Arab Spring Tweeting
First of all, before we can even talk about Twitter and Arab Spring, we need to make sure we all understand what Arab Spring actually is. If you’re like me, before recently you hadn’t even heard the term “Arab Spring” and just had a picture of Paul Anka on a Pogo stick. Simply, Arab Spring is a revolution going on in much of the Arab world in which thousands of people are calling for economic and political change. The issues they’re fighting against include dictatorship, human rights violations, government corruption, unemployment, poverty, and threats to food security as the price of food increases and, in turn, global hunger worsens.
This social revolution began in Tunisia where violent street protests eventually led to the longtime “president,” President Zine El Abidine Ben Ali, fleeing the country after leading for 23 years. Afterwards, an emergency governmental group of Ben Ali supporters took over the president’s role. The public was sure to show their disapproval with more protests until these supporters resigned, allowing Beji Caid el Sebsi, a highly respected politician, to take charge until a formal election was held.
Social media played a huge part in making is revolution take fire as well as helping the rest of the world understand what was happening from the people’s point of view. For example, Andy Carvin, NPR’s senior product manager for online communities, used twitter extensively to follow two Tunisian friends of his to get updates on the conflict. He got involved by retweeting these messages, sharing the information he received from the American news media with his friends, and eventually getting feedback from his throngs of followers from the Arab communities who would verify or clarify what he was learning in the news.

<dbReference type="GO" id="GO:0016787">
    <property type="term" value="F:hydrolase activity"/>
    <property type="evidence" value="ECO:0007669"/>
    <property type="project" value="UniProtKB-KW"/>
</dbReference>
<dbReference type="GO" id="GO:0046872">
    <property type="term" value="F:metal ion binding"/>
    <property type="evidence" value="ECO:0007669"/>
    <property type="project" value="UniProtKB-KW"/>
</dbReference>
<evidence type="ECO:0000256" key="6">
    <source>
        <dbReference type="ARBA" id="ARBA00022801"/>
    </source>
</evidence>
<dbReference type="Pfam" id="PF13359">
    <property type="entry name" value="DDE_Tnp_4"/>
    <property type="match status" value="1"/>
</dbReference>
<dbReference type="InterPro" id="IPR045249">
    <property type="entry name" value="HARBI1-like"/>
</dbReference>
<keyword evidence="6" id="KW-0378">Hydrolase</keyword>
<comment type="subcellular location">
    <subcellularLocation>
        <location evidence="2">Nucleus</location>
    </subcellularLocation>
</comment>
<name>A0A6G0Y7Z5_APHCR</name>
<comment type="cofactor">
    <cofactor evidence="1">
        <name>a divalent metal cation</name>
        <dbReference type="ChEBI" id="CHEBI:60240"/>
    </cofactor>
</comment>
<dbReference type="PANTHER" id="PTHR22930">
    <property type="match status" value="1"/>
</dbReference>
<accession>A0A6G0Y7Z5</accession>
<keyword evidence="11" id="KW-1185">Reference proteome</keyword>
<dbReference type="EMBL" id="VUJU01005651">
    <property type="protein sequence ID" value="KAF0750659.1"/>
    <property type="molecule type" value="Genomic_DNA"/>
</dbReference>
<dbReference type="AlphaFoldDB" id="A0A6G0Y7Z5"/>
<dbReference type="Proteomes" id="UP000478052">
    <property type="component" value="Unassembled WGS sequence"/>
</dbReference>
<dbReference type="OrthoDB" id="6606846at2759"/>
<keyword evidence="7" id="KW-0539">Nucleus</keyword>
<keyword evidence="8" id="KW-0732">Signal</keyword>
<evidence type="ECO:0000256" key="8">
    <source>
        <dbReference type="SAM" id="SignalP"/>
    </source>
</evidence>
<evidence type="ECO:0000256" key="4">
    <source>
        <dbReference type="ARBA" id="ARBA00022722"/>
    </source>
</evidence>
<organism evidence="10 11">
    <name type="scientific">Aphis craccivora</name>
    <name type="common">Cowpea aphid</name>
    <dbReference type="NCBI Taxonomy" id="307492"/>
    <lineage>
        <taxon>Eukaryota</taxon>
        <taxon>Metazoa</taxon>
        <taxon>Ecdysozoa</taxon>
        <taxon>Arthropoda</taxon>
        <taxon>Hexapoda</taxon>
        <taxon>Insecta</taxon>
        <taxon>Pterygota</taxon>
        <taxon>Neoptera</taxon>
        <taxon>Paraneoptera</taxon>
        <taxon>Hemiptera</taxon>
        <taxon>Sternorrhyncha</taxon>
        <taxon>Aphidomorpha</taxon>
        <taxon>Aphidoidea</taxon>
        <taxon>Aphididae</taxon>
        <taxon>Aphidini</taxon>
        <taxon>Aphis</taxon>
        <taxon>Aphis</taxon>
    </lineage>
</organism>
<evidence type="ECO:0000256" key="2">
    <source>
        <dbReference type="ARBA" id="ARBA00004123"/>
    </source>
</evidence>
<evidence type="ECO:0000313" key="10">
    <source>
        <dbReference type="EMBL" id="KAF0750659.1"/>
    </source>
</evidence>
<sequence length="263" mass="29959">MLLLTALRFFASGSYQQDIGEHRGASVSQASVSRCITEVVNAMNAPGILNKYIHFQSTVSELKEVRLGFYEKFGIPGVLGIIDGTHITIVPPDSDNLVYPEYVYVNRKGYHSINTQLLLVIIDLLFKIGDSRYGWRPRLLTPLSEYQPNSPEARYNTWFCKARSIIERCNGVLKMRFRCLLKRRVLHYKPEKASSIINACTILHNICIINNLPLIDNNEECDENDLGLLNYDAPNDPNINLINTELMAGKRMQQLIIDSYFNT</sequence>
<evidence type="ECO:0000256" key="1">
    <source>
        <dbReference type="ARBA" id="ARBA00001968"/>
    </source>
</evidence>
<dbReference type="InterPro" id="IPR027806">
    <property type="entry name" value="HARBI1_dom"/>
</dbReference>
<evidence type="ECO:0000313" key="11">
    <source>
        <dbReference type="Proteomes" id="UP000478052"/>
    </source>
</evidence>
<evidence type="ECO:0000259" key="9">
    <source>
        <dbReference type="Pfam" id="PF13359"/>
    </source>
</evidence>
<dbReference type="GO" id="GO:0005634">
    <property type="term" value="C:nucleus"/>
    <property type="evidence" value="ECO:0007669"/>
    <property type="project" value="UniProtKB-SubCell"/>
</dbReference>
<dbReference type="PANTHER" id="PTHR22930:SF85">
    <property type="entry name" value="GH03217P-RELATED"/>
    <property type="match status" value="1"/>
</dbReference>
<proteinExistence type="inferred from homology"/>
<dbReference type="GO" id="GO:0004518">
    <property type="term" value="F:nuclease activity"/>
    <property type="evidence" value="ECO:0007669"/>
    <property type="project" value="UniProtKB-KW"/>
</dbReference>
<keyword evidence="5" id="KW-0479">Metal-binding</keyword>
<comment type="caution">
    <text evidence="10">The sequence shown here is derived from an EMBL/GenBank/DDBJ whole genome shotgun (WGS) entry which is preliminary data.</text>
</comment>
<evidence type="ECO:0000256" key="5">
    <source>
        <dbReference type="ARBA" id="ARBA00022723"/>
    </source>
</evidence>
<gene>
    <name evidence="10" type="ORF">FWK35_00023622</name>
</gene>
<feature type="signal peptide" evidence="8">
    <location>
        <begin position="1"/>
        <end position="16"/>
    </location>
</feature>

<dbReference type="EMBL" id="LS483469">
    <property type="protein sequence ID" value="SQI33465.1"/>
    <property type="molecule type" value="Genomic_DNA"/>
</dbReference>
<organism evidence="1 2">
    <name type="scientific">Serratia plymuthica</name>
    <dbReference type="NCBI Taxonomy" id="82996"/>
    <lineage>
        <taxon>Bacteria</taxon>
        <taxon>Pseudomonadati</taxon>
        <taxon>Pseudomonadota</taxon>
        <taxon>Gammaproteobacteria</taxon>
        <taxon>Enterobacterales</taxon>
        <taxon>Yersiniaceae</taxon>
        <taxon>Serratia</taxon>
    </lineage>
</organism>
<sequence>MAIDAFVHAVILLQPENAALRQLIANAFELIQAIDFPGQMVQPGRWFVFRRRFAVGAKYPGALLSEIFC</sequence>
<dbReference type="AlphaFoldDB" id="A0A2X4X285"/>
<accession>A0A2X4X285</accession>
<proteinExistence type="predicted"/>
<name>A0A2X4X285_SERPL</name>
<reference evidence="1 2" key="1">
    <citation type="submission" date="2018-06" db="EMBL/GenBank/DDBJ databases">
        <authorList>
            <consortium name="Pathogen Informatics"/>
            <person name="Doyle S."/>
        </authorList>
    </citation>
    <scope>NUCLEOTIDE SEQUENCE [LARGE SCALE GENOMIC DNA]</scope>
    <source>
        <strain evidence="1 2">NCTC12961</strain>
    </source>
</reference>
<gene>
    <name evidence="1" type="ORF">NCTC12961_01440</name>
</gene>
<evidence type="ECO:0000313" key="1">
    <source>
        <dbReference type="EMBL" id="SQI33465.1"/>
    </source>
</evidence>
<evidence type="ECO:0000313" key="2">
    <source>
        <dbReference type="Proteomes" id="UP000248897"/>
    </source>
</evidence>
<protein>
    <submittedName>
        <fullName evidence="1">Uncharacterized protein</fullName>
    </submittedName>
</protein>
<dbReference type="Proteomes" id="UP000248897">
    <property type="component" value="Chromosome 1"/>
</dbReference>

After the Tunisian’s had run the president out of the country, one of his friends tweeted “Okay Arab world, you’ve seen how we do it in Tunisia. Tag, you’re it!” Presumably, many Arabs saw what had happened on social media, and activists decided to give it a try in their own country. Many activists report that they had used Facebook and Twitter to organize protests and demonstrations in their respective countries and that the governmental shut down of Facebook made it much more difficult to organize protests.
There are countries other than Tunisia that have joined in on the action and have begun protesting their respective governments. Egypt, Yemen, and Libya all began their protests in the winter of 2011 and have successfully overthrown their government systems. Syria has found itself in a period of civil war and has had the highest death toll of any country in the Arab Spring with over 40,000 deaths. Other areas fighting for their rights include Morocco, Mali, Mauritania, Sudan, Algeria, Jordan, Saudi Arabia, Iraq, Lebanon, West Bank, Oman, Kuwait, and Bahrain.
Some places to find updated news or information on Arab Spring:
This Ted Talk
Follow @acarvin on twitter
This facebook page, it’s a closed group, but it has such a wide collection of stories and information, it’s worth it to make a request to be in it.